Crescita Therapeutics (TSX:CTX), is aiming to be a $50-million commercial dermatology company in the next five years, with a portfolio of non-prescription skincare products and prescription drug products for the treatment and care of skin conditions, their diseases and their symptoms.
“We have four pillars in our growth strategy,” Dan Chicoine, executive chairman and interim CEO, says in an interview with BioTuesdays, citing organic growth of existing product lines, strategic acquisitions and/or out-licensing agreements, additional international expansion and contract manufacturing.
Crescita, which was spun out of Nuvo Research in 2016, generated revenue of $2.7-million in the third quarter of 2017. Mr. Chicoine was a former co-CEO of Nuvo.
In its non-prescription business, Crescita is currently selling five products, including two lines dedicated to medical skincare for pre and post-procedure treatments: Pro-Derm and Alyria; Laboratoire Dr Renaud, its flagship brand sold exclusively to professional aestheticians; Premiology 360, a line of high-end aesthetics products and ISDIN.
Laboratoire Dr Renaud is also sold internationally in Korea and Malaysia. The company is working to increase its export activities as part of its four-pillar growth strategy. Across Canada, a nine-member sales force distributes these products to medical spas, pharmacies and professional aesthetic spas.
Crescita also conducts manufacturing and formulation development at its 50,000-square-foot Health Canada-compliant GMP plant in Laval, Quebec, and offers turnkey manufacturing services to third parties from R&D to commercialization.
“The non-Rx business is well positioned for domestic and international growth,” Mr. Chicoine says, adding that the business could reach profitability in 2018.
In its prescription products pipeline, Crescita currently has one FDA-approved product, Pliaglis, which it licensed in April to Taro Pharmaceuticals, the Canadian unit of Taro Pharmaceutical Industries (NYSE:TARO). The agreement gives Taro exclusive rights to sell and distribute Pliaglis and its second-generation formulation, Flexicaine, in the U.S.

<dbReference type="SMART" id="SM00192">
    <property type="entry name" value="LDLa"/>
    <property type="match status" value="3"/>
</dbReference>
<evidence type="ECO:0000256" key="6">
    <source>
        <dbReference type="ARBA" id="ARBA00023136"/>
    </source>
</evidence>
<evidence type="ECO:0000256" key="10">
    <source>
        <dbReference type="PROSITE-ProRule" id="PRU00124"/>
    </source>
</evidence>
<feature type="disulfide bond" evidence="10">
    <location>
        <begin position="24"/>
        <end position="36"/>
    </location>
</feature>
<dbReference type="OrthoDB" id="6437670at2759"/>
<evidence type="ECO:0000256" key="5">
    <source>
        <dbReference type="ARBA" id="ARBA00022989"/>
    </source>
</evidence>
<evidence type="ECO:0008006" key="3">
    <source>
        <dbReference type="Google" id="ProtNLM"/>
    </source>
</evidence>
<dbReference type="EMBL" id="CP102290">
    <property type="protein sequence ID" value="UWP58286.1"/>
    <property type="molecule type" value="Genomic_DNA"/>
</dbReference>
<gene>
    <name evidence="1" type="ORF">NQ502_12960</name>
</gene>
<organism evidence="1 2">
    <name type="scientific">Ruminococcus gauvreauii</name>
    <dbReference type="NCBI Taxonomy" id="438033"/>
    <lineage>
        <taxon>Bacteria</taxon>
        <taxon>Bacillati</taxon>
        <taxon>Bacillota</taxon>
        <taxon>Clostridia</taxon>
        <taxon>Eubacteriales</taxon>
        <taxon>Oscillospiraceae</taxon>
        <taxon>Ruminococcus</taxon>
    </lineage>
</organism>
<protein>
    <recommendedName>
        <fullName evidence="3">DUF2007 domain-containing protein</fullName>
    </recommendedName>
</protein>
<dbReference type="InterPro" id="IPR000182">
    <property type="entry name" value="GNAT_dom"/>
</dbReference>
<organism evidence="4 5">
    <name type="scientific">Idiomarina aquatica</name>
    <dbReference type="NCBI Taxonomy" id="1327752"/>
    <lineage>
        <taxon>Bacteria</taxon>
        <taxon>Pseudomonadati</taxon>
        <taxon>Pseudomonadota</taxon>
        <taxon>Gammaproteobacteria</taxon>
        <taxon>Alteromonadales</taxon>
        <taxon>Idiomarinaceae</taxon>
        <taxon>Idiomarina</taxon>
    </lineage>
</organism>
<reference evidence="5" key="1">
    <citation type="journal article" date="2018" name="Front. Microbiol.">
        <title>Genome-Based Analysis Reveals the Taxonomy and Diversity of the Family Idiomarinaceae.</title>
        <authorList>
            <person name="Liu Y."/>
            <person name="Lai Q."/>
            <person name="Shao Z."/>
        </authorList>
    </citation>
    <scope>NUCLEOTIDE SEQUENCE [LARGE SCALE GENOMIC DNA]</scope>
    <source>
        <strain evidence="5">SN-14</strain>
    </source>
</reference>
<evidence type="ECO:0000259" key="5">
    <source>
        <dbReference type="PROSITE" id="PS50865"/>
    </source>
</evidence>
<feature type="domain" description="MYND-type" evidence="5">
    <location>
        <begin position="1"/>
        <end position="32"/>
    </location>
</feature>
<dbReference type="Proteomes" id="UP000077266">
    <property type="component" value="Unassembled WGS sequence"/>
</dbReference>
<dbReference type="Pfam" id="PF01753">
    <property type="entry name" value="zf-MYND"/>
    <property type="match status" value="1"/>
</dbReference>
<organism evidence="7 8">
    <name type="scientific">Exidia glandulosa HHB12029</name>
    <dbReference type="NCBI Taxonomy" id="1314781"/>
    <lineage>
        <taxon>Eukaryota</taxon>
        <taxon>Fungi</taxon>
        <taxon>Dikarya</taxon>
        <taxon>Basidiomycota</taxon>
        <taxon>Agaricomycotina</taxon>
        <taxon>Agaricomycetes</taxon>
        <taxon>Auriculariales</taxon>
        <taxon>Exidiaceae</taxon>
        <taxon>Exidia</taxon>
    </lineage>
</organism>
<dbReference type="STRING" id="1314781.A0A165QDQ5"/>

Under the accord, Crescita has the potential to earn up to $5.75-million (U.S.) in development and sales milestones, plus double-digit tiered royalties on net U.S. sales.
Pliaglis is a topical local analgesia for superficial dermatological and cosmetic procedures. According to Mr. Chicoine, Pliaglis is the most powerful topical analgesia approved by the FDA, consisting of 7% lidocaine and 7% tetracaine.
Taro plans to launch Pliaglis in the U.S. in 2018, while Crescita is concurrently planning for the product’s Canadian launch and is currently seeking a licensing partner for the product in Mexico.
In December 2015, the company reacquired the development and marketing rights for Pliaglis in the U.S., Canada and Mexico from Galderma Pharma S.A., which owns the rest of the world rights for Pliaglis.
Crescita also licensed Flexicaine to Taro, which is conducting the final clinical requirements prior to filing for FDA approval. Flexicaine is designed for the topical treatment of pain conditions and will seek approval under the same label as Pliaglis.
The Flexicaine formulation, which was developed with Crescita’s Peel & DuraPeel technologies, dries to form a film, which can be easily peeled from the skin once the active ingredients have been delivered to the site of pain.
Crescita’s prescription pipeline also includes two dermatology product candidates: MiCal 1 for the treatment of plaque psoriasis and MiCal 2, with an undisclosed indication.
Crescita is responsible for formulation development/IP of the two products and providing its Multiplexed Molecular Penetration Enhancer (MMPE) technology, which is designed to deliver combinations of FDA-approved excipients through the skin.
The clinical phase of development for both compounds will be fully funded by development partners, Ferndale Laboratories and a leading U.S. contract research organization.
In September, Crescita received statistically significant topline results from a U.S. Phase 2 clinical trial with MiCal 1 in 89 patients with moderate-to-severe plaque psoriasis. A treatment success, using an Investigator’s Global Assessment score, was achieved in 38% of subject’s in the treatment group, compared with 7% of subjects in a control group.
The companies will be seeking an end-of-Phase 2 meeting with the FDA to discuss advancing MiCal 1 to a Phase 3 study next year as well as requirements for future FDA approval.
Mr. Chicoine says MiCal 1 may be out licensed before the start of the pivotal program. Formulation development and preclinical work is nearly finished for MiCal 2, with plans to begin a clinical program in 2018.
“Our business development activities and ongoing and focused on in licensing and/or acquiring new products,” he adds. “Internal growth alone won’t get us to our $50-million revenue target. The key will be international expansion and acquisitions. There are lots of small dermatology companies selling into this market that could be a very good fit for us.”